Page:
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Recipe: Easy Sicilian caponata

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Steve Farrow Steve Farrow
Easy Sicilian caponata

Quintessentially Sicilian, caponata is a wonderful sweet-and-sour vegetable stew, with enough assertiveness to make it gorgeous eaten on its own with a rustic loaf, spooned over bruschetta, served with pasta or rice, or as a side dish.

Caponata majors on generous chunks of aubergine, and I've added celery, peppers, tomatoes and onions as backup, all enlivened by tangy vinegar and capers and plump, sweet raisins. I understand that the addition of peppers in my version is likely to get me strung up in some Palermitano or Syracusan households but I'll bet that at some point a Sicilian cook with a glut of sweet red peppers from their smallholding of a garden has chopped them up and chucked them in.

Try scattering toasted pine nuts or almonds over the finished dish, and green olives, chillies or courgette make a delicious addition too. The only thing I must insist on is that caponata should be eaten warm rather than piping hot. It is so much better for it.

Ingredients

(serves 4 as a main, but more as a side dish)

  • 2 aubergines, cut into dice about 2cm square
  • 2 red peppers, cut into large dice
  • 1 large onion, peeled and cut into a large dice
  • 2 celery stalks, washed and cut into chunks
  • 4 tbsp olive oil
  • 400g tin of chopped tomatoes
  • 1 tsp tomato purée
  • 3 tablespoons red wine vinegar
  • 1 tsp caster sugar
  • 2 tbsp raisins
  • 1 tbsp capers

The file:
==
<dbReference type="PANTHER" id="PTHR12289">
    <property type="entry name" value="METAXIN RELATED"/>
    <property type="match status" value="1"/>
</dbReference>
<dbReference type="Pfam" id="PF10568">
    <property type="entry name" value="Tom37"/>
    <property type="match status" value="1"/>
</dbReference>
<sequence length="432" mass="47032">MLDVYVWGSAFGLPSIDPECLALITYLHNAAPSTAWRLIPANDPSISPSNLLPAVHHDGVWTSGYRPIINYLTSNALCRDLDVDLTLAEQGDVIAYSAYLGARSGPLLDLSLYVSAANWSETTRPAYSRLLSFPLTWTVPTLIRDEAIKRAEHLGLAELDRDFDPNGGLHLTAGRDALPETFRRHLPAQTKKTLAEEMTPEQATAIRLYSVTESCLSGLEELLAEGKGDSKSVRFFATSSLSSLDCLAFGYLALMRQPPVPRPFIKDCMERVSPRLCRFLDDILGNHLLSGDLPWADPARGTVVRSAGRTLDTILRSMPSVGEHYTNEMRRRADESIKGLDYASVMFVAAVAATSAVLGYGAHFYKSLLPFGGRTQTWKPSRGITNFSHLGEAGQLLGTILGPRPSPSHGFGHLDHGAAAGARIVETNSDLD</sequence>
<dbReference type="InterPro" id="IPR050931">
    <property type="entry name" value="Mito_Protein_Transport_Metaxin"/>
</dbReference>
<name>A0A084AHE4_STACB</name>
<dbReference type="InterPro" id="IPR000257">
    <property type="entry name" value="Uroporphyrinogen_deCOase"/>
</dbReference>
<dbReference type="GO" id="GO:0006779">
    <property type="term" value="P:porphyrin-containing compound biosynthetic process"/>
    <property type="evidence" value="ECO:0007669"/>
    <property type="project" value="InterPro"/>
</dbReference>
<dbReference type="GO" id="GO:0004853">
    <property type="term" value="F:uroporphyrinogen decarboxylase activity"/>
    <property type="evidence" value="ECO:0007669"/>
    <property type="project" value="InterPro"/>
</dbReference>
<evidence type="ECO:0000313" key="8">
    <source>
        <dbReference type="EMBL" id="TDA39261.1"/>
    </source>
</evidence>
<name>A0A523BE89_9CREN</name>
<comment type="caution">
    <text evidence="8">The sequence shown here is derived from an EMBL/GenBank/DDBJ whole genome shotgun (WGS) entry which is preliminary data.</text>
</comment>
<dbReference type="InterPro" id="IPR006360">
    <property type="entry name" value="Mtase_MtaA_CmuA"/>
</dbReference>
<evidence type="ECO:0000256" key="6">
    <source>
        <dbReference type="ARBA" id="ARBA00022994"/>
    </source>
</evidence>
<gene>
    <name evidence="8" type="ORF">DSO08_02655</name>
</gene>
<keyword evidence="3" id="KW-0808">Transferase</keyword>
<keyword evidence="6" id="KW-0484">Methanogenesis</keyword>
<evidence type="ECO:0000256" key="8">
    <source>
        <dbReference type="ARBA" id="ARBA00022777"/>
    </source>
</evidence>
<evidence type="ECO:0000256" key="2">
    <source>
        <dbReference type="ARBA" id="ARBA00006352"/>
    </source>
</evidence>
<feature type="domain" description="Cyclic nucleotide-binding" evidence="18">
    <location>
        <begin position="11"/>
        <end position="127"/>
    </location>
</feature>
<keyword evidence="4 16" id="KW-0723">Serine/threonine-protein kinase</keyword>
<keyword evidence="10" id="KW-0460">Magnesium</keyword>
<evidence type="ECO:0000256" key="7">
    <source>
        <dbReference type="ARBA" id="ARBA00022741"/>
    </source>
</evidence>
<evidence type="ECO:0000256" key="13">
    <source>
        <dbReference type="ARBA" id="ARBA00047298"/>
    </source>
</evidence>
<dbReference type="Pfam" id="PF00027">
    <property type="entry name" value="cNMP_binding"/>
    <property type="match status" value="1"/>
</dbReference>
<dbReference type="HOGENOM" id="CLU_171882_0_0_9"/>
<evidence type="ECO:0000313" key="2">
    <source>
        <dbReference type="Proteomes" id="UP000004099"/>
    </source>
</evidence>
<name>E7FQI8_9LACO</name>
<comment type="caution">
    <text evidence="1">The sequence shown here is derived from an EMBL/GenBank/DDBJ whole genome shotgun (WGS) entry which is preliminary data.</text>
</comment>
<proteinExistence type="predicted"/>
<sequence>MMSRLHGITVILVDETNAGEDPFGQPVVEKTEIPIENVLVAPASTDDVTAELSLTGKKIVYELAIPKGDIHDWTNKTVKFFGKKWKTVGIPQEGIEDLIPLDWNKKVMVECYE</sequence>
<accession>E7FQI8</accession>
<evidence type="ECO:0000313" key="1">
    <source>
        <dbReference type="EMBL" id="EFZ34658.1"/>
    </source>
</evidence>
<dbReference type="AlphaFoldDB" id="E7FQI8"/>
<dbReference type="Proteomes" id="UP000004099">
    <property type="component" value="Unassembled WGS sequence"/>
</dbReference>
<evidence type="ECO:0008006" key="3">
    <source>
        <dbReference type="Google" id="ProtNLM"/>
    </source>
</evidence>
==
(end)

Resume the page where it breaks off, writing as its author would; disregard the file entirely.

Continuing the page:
• 1 tbsp pine kernels, lightly toasted in a hot pan
  • Salt and pepper, a pinch of each

Method

Heat the olive oil in a large pan, add the onion and celery and sauté over a medium heat until they take on a golden colour, about 8 to 10 minutes. Reduce the heat to low and add the aubergine and the peppers and cook until both begin to soften, again about 10 minutes. Stir in the tomato purée, cook for two or three minutes more and then add the tinned tomatoes, the red wine vinegar and the sugar and stir well. Cook over a gentle heat for a further 10 minutes, stirring regularly. Finally add the capers, the raisins and the salt and pepper, cook for a couple of minutes and then stir in the pine nuts. Take off the heat and leave until the caponata is warm rather than hot. Serve.

This is a wonderful dish on its own, but is great as a side dish. It can be used in much the same way as you would with ratatouille, or with pasta, rice, cous cous, quinoa, roasted meats and fowl, crispy skinned roast duck, and oily fish like sardines, tuna, salmon and the like. It can also be used as part of a full-on antipasti spread. If you like heat sprinkle in some dried chilli flakes at the start, as you add the aubergine and peppers.

Wine: Stay Sicilian and pour a generous glass of red-fruited Nero d'avola to complement the delicious sweet-salty-sour charm of the sauce.